Blood pressure is determined by two factors – systolic and diastolic pressure. In this discussion, we’ll go through the traffic jam that happens within the blood vessels, the factors that influence pressure increase, and how peripheral pressure heightens.
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Blood Pressure (The Traffic Jam)
Think of your blood pressure as a morning drive with your car. If you’re driving on a freeway, there are only two things that matter to arrive at work on time – how many lanes are open and how many cars are on the freeway.
The most important between the two is the lanes that are open during that moment because, no matter how many cars there are, there wouldn’t be a traffic jam as long as the lanes opened are sufficient to sustain the volume.
On the other hand, if there is only one lane that’s open at that time, cars are going to be backed up, causing the traffic jam. A blocked freeway, or in this case, a blood vessel, can either be due to several reasons. Either way, limited passage will cause bottleneck, resulting in increased pressure.
Systolic vs Diastolic Blood Pressure
What is the difference between systolic and diastolic blood pressure? The systolic pressure is when a patient’s heart is pumping, and the diastolic pressure is when the heart is resting between beats. When either of these pressures goes up. It could be a sign that there is a complication with the heart or overall health.
Here’s the scoop on the difference between the two: systolic pressure is the amount of force in the arteries when your heart is squeezing, and diastolic pressure is the force in the arteries when your heart is chillin’ out between squeezes.
In a relaxed sitting position, a normal systolic pressure should be below 120 mmHg (that’s millimeters of mercury), while a normal diastolic pressure should be below 80 mmHg. If a patient’s systolic pressure is high, it’s usually because their arteries have gotten stiff. On the flip side, low diastolic pressure can sometimes happen if they’re dehydrated or experiencing severe bleeding.
When systolic pressure increases and diastolic pressure does not increase as much, the difference between them—pulse pressure—gets wider. The gap between the high systolic pressure and the lower diastolic pressure becomes greater. This widening of pulse pressure is often seen in conditions like high blood pressure, where narrowed arteries cause increased resistance to blood flow.
Pulse pressure is the difference between the systolic and diastolic blood pressure readings. It indicates how much force the heart exerts with each beat. When blood vessels get narrower, in the case of clogged arteries or other vascular diseases, it becomes harder for blood to flow through them. So, the heart has to work harder and pump with more force, resulting in a higher systolic pressure.
Pulse Pressure Narrowing (Factors that Shuts Down the Freeway)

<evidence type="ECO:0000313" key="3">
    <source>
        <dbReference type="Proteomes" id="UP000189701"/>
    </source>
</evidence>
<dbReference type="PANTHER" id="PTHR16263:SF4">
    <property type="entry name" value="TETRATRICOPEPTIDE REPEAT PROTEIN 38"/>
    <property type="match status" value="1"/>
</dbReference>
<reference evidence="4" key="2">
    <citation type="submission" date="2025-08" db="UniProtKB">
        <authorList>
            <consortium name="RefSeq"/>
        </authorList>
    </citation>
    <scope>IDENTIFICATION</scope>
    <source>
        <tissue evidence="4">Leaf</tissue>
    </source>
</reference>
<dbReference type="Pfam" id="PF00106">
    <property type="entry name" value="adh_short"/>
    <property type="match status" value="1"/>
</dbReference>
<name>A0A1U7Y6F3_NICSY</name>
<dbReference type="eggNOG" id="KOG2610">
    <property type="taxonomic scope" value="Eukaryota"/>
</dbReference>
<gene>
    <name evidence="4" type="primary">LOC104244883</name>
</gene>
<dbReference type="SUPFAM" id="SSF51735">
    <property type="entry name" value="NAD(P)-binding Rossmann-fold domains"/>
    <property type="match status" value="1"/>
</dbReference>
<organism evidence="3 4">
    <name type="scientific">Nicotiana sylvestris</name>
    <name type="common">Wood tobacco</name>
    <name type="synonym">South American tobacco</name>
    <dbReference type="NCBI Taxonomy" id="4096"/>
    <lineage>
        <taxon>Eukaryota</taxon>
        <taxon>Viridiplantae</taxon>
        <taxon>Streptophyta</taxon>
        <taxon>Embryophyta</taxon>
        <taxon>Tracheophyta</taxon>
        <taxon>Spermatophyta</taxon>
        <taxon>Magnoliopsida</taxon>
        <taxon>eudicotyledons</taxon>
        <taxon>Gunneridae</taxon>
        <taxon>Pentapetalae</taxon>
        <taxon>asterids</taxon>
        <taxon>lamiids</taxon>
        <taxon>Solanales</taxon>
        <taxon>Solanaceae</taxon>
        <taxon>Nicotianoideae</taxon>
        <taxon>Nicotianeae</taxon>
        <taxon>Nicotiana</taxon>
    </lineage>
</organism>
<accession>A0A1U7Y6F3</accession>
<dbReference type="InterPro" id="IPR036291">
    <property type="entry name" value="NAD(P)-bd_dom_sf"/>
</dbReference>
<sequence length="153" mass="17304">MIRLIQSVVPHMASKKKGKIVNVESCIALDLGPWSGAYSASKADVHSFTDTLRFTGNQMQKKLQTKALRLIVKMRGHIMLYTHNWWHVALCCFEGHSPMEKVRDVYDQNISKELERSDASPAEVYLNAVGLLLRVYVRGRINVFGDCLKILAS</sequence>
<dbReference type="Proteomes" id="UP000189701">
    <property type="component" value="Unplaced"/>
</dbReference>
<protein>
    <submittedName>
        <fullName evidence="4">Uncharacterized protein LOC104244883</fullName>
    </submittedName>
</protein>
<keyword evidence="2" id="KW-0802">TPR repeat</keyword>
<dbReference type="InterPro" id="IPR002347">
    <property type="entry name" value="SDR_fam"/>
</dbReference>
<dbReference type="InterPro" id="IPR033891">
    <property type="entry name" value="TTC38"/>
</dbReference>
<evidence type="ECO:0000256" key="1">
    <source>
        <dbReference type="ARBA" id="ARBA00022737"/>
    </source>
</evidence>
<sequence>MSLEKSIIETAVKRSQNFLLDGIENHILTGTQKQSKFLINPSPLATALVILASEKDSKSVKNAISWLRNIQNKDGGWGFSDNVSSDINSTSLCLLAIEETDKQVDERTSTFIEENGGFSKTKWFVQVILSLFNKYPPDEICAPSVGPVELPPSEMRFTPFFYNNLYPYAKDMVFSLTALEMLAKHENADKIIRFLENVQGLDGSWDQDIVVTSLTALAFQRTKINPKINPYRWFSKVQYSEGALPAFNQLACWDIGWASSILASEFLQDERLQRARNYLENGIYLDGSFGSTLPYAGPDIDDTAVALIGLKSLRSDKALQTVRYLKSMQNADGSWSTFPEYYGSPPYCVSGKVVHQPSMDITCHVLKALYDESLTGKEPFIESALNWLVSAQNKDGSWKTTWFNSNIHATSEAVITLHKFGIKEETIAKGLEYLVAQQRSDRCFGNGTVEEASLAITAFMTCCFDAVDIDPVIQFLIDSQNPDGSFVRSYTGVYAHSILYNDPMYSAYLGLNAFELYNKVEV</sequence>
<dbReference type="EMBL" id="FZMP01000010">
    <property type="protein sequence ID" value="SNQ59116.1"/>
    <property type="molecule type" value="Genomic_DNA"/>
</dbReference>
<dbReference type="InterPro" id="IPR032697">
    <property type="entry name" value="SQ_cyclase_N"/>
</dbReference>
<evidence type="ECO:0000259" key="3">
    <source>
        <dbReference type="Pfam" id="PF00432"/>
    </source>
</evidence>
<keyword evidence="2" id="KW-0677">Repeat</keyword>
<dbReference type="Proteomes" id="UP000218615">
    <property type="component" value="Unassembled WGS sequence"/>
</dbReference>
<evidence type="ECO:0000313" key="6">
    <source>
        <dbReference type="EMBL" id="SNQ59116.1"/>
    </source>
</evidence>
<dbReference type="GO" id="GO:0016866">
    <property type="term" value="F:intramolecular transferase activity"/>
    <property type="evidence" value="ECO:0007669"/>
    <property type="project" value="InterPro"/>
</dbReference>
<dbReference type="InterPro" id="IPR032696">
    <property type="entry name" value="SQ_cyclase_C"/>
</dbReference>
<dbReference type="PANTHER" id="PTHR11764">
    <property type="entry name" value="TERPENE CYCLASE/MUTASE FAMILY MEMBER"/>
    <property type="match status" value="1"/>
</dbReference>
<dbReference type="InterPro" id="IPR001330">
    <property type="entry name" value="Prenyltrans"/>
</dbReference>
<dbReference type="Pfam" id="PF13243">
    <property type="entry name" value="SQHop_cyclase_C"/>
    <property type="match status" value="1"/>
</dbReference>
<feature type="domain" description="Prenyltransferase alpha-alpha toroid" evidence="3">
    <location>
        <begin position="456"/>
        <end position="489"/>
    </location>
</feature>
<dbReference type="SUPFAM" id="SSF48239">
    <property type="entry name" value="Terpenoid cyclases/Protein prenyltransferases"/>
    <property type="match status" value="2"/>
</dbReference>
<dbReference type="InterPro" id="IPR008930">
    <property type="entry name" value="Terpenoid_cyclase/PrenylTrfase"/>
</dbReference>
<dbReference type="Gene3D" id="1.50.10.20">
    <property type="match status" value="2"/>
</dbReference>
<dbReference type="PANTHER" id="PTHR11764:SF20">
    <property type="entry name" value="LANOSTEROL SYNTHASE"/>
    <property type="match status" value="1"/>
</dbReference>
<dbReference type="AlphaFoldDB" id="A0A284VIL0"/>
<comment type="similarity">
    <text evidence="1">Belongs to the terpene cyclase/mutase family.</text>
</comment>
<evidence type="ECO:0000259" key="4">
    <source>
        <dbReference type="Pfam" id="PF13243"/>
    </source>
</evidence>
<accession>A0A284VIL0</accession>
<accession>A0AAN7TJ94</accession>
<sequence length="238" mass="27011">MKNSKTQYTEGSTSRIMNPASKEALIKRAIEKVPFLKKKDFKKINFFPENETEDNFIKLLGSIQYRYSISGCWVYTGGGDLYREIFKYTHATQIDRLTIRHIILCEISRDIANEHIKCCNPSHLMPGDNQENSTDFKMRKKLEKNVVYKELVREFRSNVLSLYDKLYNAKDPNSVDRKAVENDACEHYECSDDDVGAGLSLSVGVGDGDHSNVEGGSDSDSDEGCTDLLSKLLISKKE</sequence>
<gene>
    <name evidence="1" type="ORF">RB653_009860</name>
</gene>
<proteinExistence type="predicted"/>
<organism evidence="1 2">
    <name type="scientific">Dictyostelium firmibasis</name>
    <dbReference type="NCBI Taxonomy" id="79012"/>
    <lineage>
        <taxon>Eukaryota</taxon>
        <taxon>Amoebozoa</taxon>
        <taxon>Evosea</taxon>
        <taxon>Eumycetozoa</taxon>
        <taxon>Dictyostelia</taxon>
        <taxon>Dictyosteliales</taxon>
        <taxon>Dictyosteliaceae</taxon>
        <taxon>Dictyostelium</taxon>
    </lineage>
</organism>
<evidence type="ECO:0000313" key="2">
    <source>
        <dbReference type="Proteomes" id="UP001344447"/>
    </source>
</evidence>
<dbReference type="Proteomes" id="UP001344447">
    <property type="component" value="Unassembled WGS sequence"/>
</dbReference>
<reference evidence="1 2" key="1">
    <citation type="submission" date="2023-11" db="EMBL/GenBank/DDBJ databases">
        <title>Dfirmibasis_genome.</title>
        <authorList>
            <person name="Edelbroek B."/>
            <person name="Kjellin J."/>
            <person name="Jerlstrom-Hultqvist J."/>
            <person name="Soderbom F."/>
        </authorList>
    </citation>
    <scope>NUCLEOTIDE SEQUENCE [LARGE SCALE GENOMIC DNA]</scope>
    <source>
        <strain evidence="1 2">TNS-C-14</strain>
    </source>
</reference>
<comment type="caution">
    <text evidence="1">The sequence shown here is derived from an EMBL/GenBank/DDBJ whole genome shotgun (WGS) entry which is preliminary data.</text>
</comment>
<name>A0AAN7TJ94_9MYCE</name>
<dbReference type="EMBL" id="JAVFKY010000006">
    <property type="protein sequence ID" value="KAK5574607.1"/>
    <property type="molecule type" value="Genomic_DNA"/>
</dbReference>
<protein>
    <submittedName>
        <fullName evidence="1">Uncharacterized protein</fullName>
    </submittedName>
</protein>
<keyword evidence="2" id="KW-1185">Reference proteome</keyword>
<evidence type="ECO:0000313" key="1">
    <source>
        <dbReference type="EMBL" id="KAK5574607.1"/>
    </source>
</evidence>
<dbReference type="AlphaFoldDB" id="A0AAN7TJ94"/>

There are four different factors that influence the closing down of lanes or the narrowing of the pathways of the blood vessels. These four areas are essential in the therapeutic clinical objectives when dealing with blood pressure issues. So, what are the reasons why the lanes of the freeway are narrowing or shutting down?
- Increase platelet congregation
Platelet congregation is simply platelets surrounding or attaching to the lining of the blood vessels. As platelets attach to the vessels, it causes narrowing. Furthermore, tissue damage will occur.
Increased stress is element that increases the risk of a narrowed pathway, this is because stress influences the increase of adrenaline which stimulates the sympathetic nervous system or the fight and flight response; thus, severe vasoconstriction occurs.
Critical injury to certain sites, especially to the blood vessels, is also a qualifying factor for the constriction of passageways. What causes injury to the freeway?
- Diabetes – insulin is a corrosive agent that damages the lining of the blood vessels, causing inflammation and constriction
- Fatty deposits
High level of fats or cholesterol is detrimental to the body. Fats, much like platelets, attach to the lining of the blood vessels, causing the narrowing of the freeway. To prevent this from happening, high density lipoproteins (HDL), or the good cholesterol, should be increased. Also, low density lipoprotein (LDL), or the bad cholesterol, should be decreased.
Now, we have laid down the four main causes of the shutting down or narrowing of the freeway, which results to an increase in peripheral pressure. To review, we have platelet congregations, stressors, injuries, and fatty deposits.
Plaque is another thing that you need to take note of when understanding blood pressure. Plaque is just an inflammation of the veins wherein deposits underneath the vein have broken through and has protruded. Plaque is said to be one of the primary reasons for increasing peripheral pressure.
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